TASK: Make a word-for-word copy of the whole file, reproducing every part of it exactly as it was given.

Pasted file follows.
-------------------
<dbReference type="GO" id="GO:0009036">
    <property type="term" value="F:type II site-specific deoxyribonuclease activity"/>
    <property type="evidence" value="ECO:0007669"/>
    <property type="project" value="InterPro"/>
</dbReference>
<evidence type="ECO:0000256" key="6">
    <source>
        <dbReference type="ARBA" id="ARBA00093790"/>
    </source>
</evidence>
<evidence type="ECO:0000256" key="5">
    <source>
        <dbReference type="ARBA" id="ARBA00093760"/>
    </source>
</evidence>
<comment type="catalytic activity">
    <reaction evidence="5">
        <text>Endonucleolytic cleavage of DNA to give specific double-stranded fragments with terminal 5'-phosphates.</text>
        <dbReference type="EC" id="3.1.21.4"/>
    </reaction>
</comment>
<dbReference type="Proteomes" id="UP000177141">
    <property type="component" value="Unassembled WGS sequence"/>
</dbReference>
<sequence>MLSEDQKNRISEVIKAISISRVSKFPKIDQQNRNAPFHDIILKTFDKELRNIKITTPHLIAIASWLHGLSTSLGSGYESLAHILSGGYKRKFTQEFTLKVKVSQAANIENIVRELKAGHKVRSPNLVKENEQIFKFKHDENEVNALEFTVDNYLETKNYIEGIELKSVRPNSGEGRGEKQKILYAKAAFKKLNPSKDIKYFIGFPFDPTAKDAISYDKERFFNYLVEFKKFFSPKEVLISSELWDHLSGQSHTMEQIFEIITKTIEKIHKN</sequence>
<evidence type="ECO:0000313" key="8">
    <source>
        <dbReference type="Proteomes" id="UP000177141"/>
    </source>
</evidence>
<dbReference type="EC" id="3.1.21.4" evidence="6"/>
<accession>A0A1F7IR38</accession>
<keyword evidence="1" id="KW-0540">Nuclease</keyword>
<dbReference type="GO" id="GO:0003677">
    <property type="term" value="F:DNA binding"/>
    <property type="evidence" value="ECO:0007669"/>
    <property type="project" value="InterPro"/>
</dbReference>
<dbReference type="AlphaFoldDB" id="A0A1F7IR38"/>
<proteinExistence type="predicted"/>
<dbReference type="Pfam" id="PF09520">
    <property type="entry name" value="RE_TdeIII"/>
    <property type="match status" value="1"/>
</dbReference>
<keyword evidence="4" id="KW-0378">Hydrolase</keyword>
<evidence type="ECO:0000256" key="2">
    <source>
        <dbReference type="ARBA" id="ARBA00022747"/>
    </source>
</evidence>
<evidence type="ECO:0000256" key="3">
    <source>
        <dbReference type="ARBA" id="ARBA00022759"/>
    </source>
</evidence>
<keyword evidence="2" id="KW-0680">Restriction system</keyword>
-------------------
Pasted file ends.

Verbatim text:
<dbReference type="GO" id="GO:0009036">
    <property type="term" value="F:type II site-specific deoxyribonuclease activity"/>
    <property type="evidence" value="ECO:0007669"/>
    <property type="project" value="InterPro"/>
</dbReference>
<evidence type="ECO:0000256" key="6">
    <source>
        <dbReference type="ARBA" id="ARBA00093790"/>
    </source>
</evidence>
<evidence type="ECO:0000256" key="5">
    <source>
        <dbReference type="ARBA" id="ARBA00093760"/>
    </source>
</evidence>
<comment type="catalytic activity">
    <reaction evidence="5">
        <text>Endonucleolytic cleavage of DNA to give specific double-stranded fragments with terminal 5'-phosphates.</text>
        <dbReference type="EC" id="3.1.21.4"/>
    </reaction>
</comment>
<dbReference type="Proteomes" id="UP000177141">
    <property type="component" value="Unassembled WGS sequence"/>
</dbReference>
<sequence>MLSEDQKNRISEVIKAISISRVSKFPKIDQQNRNAPFHDIILKTFDKELRNIKITTPHLIAIASWLHGLSTSLGSGYESLAHILSGGYKRKFTQEFTLKVKVSQAANIENIVRELKAGHKVRSPNLVKENEQIFKFKHDENEVNALEFTVDNYLETKNYIEGIELKSVRPNSGEGRGEKQKILYAKAAFKKLNPSKDIKYFIGFPFDPTAKDAISYDKERFFNYLVEFKKFFSPKEVLISSELWDHLSGQSHTMEQIFEIITKTIEKIHKN</sequence>
<evidence type="ECO:0000313" key="8">
    <source>
        <dbReference type="Proteomes" id="UP000177141"/>
    </source>
</evidence>
<dbReference type="EC" id="3.1.21.4" evidence="6"/>
<accession>A0A1F7IR38</accession>
<keyword evidence="1" id="KW-0540">Nuclease</keyword>
<dbReference type="GO" id="GO:0003677">
    <property type="term" value="F:DNA binding"/>
    <property type="evidence" value="ECO:0007669"/>
    <property type="project" value="InterPro"/>
</dbReference>
<dbReference type="AlphaFoldDB" id="A0A1F7IR38"/>
<proteinExistence type="predicted"/>
<dbReference type="Pfam" id="PF09520">
    <property type="entry name" value="RE_TdeIII"/>
    <property type="match status" value="1"/>
</dbReference>
<keyword evidence="4" id="KW-0378">Hydrolase</keyword>
<evidence type="ECO:0000256" key="2">
    <source>
        <dbReference type="ARBA" id="ARBA00022747"/>
    </source>
</evidence>
<evidence type="ECO:0000256" key="3">
    <source>
        <dbReference type="ARBA" id="ARBA00022759"/>
    </source>
</evidence>
<keyword evidence="2" id="KW-0680">Restriction system</keyword>